The 64-bit interface ID of an IPv6 address is also referred to as a token. By default, autoconfiguration creates the token based on the interface's MAC address.
However, you can create a token that is not based on the MAC address. Instead, you create a 64-bit hexadecimal number as the interface ID. This token remains assigned to the interface, even when a card is replaced.
IPv6 tokens are another alternative to use on systems whose interfaces are routinely swapped. Just like static addresses, they can serve as alternatives to using normal autoconfiguration. See Configuring IPv6 Interfaces.
Before You Begin
Ensure that your role has the appropriate rights profile to perform this procedure. See Using Rights Profiles to Perform Network Configuration.
$ ipadm create-addr -T addrconf -i token interface
The token you create must be in the following format:
The following example shows how to configure net0 with an IPv6 address and a token.
$ ipadm show-if IFNAME CLASS STATE ACTIVE OVER lo0 loopback ok yes --- net0 ip ok yes --- $ ipadm show-addr ADDROBJ TYPE STATE ADDR lo0/v4 static ok 127.0.0.1/8 $ ipadm create-addr -T addrconf -i ::1a:2b:3c:4d/64 net0 $ ipadm show-addr ADDROBJ TYPE STATE ADDR lo0/v6 static ok ::1/128 net0/v6 addrconf ok 2001:db8:1a:2b:3c:4d/10 net0/v6a addrconf ok 2001:db8:39f0:1:1a:2b:3c:4d/64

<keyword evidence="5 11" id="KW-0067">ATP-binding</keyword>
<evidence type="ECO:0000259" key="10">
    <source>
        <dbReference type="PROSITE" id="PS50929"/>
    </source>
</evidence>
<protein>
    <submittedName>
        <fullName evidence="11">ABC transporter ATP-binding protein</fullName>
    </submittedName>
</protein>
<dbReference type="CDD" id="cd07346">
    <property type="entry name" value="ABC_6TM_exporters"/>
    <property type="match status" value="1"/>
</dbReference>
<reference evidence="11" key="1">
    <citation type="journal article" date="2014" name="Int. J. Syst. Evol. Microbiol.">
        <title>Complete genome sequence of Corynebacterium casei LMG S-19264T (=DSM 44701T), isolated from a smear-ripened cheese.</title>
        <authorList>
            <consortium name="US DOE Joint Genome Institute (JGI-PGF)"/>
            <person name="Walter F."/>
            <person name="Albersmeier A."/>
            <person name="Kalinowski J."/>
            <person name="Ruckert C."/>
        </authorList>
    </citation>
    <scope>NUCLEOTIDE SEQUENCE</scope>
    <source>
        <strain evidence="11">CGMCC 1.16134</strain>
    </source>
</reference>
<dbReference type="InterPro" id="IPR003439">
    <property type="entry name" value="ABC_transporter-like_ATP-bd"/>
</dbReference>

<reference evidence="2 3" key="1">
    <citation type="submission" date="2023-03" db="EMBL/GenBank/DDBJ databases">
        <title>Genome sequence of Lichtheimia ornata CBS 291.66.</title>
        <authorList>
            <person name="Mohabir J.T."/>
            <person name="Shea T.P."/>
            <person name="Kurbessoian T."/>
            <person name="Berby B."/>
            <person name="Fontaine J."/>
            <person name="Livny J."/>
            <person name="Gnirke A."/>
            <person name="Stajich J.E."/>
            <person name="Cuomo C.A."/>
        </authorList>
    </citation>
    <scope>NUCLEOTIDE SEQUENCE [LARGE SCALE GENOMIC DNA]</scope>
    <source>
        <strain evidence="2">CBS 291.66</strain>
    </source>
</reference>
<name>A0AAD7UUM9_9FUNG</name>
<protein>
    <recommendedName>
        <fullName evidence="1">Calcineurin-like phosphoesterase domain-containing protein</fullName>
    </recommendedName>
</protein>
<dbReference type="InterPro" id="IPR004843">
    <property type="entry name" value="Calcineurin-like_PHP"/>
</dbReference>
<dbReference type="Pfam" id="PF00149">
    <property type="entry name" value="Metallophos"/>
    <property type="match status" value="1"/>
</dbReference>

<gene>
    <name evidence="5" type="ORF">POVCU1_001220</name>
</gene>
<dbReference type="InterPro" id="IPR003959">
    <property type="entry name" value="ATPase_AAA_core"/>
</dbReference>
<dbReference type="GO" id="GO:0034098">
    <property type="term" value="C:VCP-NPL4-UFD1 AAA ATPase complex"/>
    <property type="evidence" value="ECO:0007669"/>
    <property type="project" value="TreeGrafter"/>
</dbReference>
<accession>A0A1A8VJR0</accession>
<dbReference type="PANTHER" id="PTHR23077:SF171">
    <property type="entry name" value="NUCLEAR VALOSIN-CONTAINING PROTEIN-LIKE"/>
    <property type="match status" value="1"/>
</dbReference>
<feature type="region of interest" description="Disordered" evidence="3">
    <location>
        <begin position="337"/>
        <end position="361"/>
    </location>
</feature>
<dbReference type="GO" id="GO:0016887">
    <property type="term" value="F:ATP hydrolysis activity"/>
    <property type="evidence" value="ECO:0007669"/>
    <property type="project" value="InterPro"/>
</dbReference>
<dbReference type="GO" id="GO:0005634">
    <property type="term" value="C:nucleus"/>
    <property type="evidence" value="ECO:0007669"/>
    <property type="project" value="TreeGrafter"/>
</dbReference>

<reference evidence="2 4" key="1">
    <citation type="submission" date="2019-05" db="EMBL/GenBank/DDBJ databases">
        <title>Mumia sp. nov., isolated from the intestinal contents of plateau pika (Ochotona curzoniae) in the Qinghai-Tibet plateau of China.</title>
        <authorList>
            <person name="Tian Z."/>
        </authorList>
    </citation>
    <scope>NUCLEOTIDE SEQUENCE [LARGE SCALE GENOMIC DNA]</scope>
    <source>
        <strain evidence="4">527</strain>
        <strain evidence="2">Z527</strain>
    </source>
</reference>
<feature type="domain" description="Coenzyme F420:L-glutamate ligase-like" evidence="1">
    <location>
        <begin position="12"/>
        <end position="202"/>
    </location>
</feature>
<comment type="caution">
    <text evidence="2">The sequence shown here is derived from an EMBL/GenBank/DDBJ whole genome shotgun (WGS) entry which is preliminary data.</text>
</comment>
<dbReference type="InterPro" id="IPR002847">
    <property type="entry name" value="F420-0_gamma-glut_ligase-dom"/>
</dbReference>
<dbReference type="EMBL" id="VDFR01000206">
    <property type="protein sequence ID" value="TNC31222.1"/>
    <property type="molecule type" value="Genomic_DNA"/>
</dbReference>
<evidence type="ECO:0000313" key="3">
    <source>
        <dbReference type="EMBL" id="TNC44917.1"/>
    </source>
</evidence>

After the token is configured, the address object net0/v6 has both a link-local address, as well as an address with 1a:2b:3c:4d configured for its interface ID.
To update the naming services with the IPv6 addresses of the server, see Administering Naming and Directory Services on an Oracle Solaris System.
To monitor server performance, see Chapter 1, Administering TCP/IP Networks in Administering TCP/IP Networks, IPMP, and IP Tunnels in Oracle Solaris 11.4.